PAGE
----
Is your website ADA Compliant?
Currently there are no clear regulations on what a compliant website would be, but businesses that are covered by the ADA are required to develop their website to offer “reasonable accessibility” to all people with disabilities. Whether your business falls into that category or not, it is best to design your website to be easily accessible to all. What is an accessible website? According to ADA.gov, “Accessible website design… does not require people to see, hear, or use a standard mouse in order to access the information and services provided.”
Common Assistive Technologies
Screen readers are often used by people with visual impairments, learning disabilities, or the elderly. It is a program that coverts the text on the website into speech for the user to hear. Screen readers can only read text, so when it encounters an image without an alternate text associated with it, the screen reader cannot interpret it even if the image has text on it. This results in the user not knowing what the image showed.
Refreshable Braille displays
ADA.gov describes a refreshable Braille display as “an electronic device that translates standard text into Braille characters and uses devices such as rounded pins on a refreshable display to create Braille text that can be read by touch.” These devices can run into the same issues as the screen readers when the site is not built with accessibility in mind.
Problems on Websites for People with Disabilities
As mentioned earlier, when many assistive technologies come across an image, it is incapable of interpreting the image and conveying information about the image to the user.
Videos and Audio Files
Videos and audio files can present issues for those with hearing impairments. When using video or audio on your site, it is recommended that you include a transcript of the audio.
Documents that are uploaded on your site in image-based formats, such as PDF, are not able to be read by screen readers and other assistive technologies. It is recommended that all documents be provided in a text-based format, even if it is provided in other formats as well.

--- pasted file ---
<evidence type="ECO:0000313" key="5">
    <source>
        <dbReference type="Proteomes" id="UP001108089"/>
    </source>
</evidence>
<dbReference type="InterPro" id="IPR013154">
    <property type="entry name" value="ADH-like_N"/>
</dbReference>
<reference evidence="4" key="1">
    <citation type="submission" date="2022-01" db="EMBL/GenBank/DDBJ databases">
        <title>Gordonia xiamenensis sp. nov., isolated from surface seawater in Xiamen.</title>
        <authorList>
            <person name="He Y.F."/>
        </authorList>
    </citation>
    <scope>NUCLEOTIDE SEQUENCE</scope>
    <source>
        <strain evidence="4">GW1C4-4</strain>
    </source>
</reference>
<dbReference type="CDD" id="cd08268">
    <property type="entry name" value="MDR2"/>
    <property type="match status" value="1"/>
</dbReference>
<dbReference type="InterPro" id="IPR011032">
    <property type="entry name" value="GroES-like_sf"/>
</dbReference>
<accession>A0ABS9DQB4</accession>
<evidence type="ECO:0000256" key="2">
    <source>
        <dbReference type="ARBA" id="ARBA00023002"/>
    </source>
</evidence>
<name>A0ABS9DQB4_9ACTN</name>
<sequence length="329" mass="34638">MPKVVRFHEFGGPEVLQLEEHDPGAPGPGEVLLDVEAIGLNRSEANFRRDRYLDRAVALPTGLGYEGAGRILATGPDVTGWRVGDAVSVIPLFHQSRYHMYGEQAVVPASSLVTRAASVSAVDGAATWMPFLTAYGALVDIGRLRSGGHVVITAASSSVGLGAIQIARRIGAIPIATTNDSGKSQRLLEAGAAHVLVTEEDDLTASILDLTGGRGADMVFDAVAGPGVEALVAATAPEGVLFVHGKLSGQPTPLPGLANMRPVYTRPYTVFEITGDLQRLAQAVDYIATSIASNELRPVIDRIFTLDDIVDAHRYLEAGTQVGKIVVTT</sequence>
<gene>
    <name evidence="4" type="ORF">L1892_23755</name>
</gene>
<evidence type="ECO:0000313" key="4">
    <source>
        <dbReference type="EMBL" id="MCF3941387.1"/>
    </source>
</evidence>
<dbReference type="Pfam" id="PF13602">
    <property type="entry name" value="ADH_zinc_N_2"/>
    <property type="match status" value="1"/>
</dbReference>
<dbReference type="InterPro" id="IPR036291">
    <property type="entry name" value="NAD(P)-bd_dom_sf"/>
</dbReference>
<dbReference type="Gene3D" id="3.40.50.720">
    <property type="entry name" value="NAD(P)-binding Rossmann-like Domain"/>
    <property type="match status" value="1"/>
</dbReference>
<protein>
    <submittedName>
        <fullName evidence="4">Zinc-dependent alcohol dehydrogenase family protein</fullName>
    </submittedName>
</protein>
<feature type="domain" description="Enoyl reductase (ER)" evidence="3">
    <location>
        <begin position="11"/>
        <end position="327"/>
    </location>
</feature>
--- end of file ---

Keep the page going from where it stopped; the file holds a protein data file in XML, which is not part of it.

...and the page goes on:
When colors and font sizes are specified
Some people use software or their operating systems to modify the appearance on a site to make it easier for them to see and read. For instance, “basic accessibility features in computer operating systems enable some people with low vision to see computer displays by simply adjusting color schemes, contrast settings, and font sizes.”1 When a website is designed so that the colors and font sizes cannot be altered, it makes the site inaccessible to those who need to modify the color scheme or font size. You should design your website so that it can be easily viewed with the color and font sizes specified in a user’s web browser or operating system.
Making Your Site More Accessible
Providing alt tags on your images and other visual content makes the site’s content accessible to anyone. Technologies such as screen readers are able to read these alt tags to the user, allowing the user to know all content placed on the site. When you use an alt tag it should be a description of the image it is associated with. The alt tag should be descriptive enough to let the user understand what is shown in the image.
It is always good to provide a text transcript to any videos or audio files on your website. This allows any user that is unable to hear the video or audio file to be able to consume the content provided. Text transcripts are helpful for the hearing impaired and can also be helpful for people who may not be able to have their sound on when watching your video.
Organizing your content makes it easier for anyone to navigate your website and reach the content they want. It is best to utilize titles and heading structures to make it easier for a site user to navigate your webpage’s content.
Test your Site
It is important to test your site to see what it would be like for someone using assistive technologies like a screen reader. You can easily do this by utilizing the built-in browser tools mentioned below:
For Windows Users:
- Internet Explorer
- Tool: JAWS for Windows (JFW)
- Tool: NVDA
- Google Chrome
- Tool: ChromeVox
For Mac Users:
- Tool: VoiceOver
- Google Chrome
- Tool: ChromeVox